Can you not go into email, go into the web, go into blogs until you’ve sat for four hours at the keyboard reading some of the novel and maybe, huh, writing?

OK. Alright. But it won’t work.


4.00 p.m. I tear myself away from the keyboard. I am crying my eyes out. I’ve written the back story of one of the main character’s parents. Completely. How they met in Auschwitz. How they suffered. How they shaped him, their only child. How they live and breathe on my pages.

I can write.

And blow my nose again.

Sunday, January 18, 2009

An Old Farmer's Advice


* Your fences need to be horse-high, pig-tight and bull-strong.

* Keep skunks and bankers and lawyers at a distance.

* Life is simpler when you plow around the stump.

* A bumble bee is considerably faster than a John Deere tractor.

* Words that soak into your ears are whispered...not yelled.

* Meanness don't jes' happen overnight.

* Forgive your enemies. It messes up their heads.

* Do not corner something that you know is meaner than you.

* It don't take a very big person to carry a grudge.

* You cannot unsay a cruel word.

* Every path has a few puddles.

* When you wallow with pigs, expect to get dirty.

* The best sermons are lived, not preached.

* Most of the stuff people worry about ain't never gonna happen anyway.
* Don't judge folks by their relatives.

* Remember that silence is sometimes the best answer.

* Live a good, honorable life. Then when you get older and think back, you'll enjoy it a second time.

* Don't interfere with somethin' that ain't botherin' you none.

* Timing has a lot to do with the outcome of a rain dance.

* If you find yourself in a hole, the first thing to do is stop diggin'.

* Sometimes you get, and sometimes you get got.

* The biggest troublemaker you'll probably ever
have to deal with, watches
you from the mirror every mornin'.

* Always drink upstream from the herd.

* Good judgment comes from experience, and a
lotta that comes from bad judgment.

* Lettin' the cat outta the bag is a whole lot
easier than puttin' it back in.

* If you get to thinkin' you're a person of some
Influence, try orderin' somebody else's dog around.

* Live simply. Love generously. Care deeply.

Speak kindly. Leave the rest to providence.

Saturday, January 17, 2009

Best Commercial!



This UK commercial just makes me wanna get up and dance!!!

Friday, January 16, 2009

Epicurus Part 2



As an addendum to my post on Epicurus.

It's hard to believe folks, but we now have a bus driver refusing to drive a bus with the atheist advertisement on it. The man cannot drive a Godless bus. In 2009. Seriously. I do not jest.

It says so much about intolerance of other religions and opinions, brainwashing and prejudice.

And it also begs the question, is there some other force behind him driving his stance? Like, I dunno, Fundamentalist Christians?

H/T JO

Thursday, January 15, 2009

The Dead


I'm a bit of a movie buff. Every since I was very young and my best friend of the time had a father who was a manager of the Savoy Cinema in Cork. Free passes. Need I say more. To add to this bounty, I used to stay with an uncle and aunt during the summer. They lived in a small town in East Cork and my uncle was the owner of the local cinema. Unlimited access to the double bills, the serials, the documentaries and the cartoons. Bliss. In those days, it seemed like a visit to the cinema was a huge event that took place for the entire afternoon or evening.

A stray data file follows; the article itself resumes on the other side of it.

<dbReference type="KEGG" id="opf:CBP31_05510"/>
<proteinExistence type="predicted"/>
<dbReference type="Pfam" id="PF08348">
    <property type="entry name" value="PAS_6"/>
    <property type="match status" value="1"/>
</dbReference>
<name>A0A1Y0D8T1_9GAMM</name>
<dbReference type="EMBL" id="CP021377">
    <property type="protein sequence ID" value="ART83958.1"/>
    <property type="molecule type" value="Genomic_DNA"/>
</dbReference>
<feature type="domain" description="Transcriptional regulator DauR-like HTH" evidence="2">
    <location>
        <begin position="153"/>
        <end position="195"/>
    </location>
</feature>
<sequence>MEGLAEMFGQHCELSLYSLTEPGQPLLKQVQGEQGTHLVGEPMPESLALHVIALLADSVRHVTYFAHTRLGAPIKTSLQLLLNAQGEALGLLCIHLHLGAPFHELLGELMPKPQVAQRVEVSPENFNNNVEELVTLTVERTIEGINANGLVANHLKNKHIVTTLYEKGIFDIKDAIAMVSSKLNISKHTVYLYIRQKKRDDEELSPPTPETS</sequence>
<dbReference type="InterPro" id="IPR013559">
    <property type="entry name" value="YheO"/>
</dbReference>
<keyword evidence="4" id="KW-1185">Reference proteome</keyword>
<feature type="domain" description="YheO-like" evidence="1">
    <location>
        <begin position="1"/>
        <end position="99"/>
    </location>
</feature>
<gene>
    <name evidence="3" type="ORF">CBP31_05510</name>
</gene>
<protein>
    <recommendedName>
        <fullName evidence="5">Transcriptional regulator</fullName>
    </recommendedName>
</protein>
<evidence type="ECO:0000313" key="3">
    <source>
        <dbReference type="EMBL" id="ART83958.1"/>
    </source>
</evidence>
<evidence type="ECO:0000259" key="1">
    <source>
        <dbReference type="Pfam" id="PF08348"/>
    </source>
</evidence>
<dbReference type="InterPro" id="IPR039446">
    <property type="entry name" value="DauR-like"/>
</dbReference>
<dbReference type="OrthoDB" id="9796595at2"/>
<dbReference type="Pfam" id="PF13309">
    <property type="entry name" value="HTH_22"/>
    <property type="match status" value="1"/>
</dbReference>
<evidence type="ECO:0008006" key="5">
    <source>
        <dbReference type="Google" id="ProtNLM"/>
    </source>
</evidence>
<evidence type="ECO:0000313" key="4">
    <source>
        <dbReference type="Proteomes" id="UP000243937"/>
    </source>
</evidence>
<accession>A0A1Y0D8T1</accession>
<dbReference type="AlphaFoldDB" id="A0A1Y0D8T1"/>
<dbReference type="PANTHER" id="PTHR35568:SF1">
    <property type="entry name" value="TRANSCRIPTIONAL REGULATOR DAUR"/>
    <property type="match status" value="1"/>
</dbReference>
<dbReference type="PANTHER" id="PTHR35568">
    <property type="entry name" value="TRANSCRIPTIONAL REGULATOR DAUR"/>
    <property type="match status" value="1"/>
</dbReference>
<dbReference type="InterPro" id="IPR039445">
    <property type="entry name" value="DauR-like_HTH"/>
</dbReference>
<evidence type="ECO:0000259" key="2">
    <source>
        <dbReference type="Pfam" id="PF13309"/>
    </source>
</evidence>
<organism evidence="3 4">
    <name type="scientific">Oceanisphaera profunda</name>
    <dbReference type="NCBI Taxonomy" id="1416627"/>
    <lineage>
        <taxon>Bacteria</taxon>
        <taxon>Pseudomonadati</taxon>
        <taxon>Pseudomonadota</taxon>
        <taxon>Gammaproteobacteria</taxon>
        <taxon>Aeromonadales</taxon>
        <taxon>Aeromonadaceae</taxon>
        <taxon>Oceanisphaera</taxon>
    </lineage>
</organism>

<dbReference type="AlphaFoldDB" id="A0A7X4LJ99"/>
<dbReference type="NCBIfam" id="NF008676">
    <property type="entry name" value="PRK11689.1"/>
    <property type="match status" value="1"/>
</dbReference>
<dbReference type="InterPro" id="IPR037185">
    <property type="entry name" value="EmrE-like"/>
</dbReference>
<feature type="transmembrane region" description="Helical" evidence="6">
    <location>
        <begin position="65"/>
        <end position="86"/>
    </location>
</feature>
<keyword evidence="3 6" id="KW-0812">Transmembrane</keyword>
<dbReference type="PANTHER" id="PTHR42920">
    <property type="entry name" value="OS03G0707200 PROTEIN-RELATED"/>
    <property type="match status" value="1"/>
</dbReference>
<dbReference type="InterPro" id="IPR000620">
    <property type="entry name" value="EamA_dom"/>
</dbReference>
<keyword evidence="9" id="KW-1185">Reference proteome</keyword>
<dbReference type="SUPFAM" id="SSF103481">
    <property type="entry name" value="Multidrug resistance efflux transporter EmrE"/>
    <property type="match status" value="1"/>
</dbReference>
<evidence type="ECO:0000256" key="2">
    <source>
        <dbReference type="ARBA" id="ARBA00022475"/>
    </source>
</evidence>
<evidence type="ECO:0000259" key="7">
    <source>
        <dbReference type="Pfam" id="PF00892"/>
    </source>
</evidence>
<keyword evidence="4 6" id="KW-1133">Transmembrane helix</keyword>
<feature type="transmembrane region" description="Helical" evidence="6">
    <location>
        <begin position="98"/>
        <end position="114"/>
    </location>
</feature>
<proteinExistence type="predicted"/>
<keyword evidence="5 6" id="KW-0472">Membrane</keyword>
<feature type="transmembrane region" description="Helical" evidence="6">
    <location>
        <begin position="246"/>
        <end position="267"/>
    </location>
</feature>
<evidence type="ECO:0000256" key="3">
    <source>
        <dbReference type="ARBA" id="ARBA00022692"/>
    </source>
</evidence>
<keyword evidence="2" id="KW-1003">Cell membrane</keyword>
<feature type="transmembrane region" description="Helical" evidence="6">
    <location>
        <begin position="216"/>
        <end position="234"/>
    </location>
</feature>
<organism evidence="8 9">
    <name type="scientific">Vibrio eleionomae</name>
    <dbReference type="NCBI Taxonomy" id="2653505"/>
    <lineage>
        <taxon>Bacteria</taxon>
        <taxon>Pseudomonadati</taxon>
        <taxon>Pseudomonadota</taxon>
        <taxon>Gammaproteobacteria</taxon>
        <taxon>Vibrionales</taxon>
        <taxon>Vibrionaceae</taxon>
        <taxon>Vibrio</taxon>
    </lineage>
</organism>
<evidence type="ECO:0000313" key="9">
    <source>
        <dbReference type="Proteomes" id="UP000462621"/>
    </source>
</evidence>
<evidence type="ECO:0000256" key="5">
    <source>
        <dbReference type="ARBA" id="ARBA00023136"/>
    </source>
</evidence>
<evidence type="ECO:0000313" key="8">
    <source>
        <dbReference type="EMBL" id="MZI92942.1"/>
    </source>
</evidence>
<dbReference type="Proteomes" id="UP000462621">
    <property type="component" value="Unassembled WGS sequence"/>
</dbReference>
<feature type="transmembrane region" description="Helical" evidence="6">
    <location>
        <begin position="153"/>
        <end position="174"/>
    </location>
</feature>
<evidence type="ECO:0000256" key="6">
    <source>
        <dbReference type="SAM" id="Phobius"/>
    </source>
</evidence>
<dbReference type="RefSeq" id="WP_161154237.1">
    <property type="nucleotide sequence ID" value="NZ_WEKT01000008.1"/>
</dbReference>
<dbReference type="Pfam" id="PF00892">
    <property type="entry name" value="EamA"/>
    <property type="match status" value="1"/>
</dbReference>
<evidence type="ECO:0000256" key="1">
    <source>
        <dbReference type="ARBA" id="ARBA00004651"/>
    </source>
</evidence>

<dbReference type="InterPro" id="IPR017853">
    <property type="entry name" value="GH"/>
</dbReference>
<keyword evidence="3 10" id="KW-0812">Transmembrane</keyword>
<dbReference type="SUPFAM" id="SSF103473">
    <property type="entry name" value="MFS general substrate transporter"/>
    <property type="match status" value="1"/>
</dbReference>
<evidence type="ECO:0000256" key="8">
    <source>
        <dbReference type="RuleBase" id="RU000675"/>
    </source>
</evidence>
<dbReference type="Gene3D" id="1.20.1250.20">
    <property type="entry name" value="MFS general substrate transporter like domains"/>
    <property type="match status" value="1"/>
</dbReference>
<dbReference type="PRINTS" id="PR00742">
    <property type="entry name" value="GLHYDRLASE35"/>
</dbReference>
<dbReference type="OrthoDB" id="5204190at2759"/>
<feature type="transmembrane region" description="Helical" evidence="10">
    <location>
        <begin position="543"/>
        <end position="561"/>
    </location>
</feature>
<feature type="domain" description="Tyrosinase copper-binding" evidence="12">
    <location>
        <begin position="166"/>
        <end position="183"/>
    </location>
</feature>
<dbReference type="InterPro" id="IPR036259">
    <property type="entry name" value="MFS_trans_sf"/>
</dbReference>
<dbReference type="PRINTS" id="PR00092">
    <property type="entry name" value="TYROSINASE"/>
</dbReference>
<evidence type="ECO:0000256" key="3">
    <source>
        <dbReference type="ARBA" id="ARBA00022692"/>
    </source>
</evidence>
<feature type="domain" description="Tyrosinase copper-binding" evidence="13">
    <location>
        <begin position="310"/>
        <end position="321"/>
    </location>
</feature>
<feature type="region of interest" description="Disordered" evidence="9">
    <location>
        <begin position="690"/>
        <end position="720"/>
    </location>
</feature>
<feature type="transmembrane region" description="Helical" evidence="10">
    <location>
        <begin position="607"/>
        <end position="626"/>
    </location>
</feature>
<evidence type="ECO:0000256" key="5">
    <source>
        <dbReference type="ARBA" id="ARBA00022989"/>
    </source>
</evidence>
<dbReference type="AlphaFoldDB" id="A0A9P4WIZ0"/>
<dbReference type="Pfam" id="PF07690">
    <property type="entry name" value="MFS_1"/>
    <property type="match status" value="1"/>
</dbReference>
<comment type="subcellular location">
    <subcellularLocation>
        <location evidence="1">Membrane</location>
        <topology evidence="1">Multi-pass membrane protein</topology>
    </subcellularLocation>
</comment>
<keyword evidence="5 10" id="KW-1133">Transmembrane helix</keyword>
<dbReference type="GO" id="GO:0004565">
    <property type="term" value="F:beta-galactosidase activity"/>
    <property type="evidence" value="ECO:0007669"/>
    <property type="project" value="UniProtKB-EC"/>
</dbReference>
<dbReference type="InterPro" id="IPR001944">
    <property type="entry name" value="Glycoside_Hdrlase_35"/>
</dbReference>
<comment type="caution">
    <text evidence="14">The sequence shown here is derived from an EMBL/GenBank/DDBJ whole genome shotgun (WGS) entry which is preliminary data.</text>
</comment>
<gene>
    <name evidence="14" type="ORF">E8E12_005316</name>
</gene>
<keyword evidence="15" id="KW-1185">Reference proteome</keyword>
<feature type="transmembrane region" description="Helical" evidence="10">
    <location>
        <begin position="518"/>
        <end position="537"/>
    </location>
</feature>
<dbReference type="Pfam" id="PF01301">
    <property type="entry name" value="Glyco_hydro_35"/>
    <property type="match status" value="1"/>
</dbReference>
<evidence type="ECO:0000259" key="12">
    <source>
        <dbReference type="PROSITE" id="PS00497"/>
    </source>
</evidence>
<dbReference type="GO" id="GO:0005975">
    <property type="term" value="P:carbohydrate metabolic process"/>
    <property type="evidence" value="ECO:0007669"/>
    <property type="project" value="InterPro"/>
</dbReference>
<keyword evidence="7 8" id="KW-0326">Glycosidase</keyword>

I have many favourite films. But top of my list would have to be "The Dead". This is a movie based on James Joyce's short story - a short story many have voted the best ever. John Huston directed it. A very ill and dying John Huston. It would his last film. And what a swan song! His son, Tony, adapted the story for the film, and his daughter Anjelica starred in it. The performance of her career.

The premise of the film revolves around a dinner party in Dublin at the turn of the last century with a great mix of characters drawn together to share food, music, poetry and dancing, and the remembrance of one great lost love.

My review of the movie is here.

I get a lot of correspondence from people who love the film as much as I do. We are almost a cult, I would think :-).

Many ask me for the words of the poem that is recited half way through the film and I send it to them.

Here is the wonderful, heart-breaking poem, by Lady Gregory.

Donal Óg
by Isabella Augusta, Lady Gregory


Translated from an anonymous eighth-century Irish poem


It is late last night the dog was speaking of you;
the snipe was speaking of you in her deep marsh.
It is you are the lonely bird through the woods;
and that you may be without a mate until you find me.

You promised me, and you said a lie to me,
that you would be before me where the sheep are flocked;
I gave a whistle and three hundred cries to you,
and I found nothing there but a bleating lamb.

You promised me a thing that was hard for you,
a ship of gold under a silver mast;
twelve towns with a market in all of them,
and a fine white court by the side of the sea.

You promised me a thing that is not possible,
that you would give me gloves of the skin of a fish;
that you would give me shoes of the skin of a bird;
and a suit of the dearest silk in Ireland.

When I go by myself to the Well of Loneliness,
I sit down and I go through my trouble;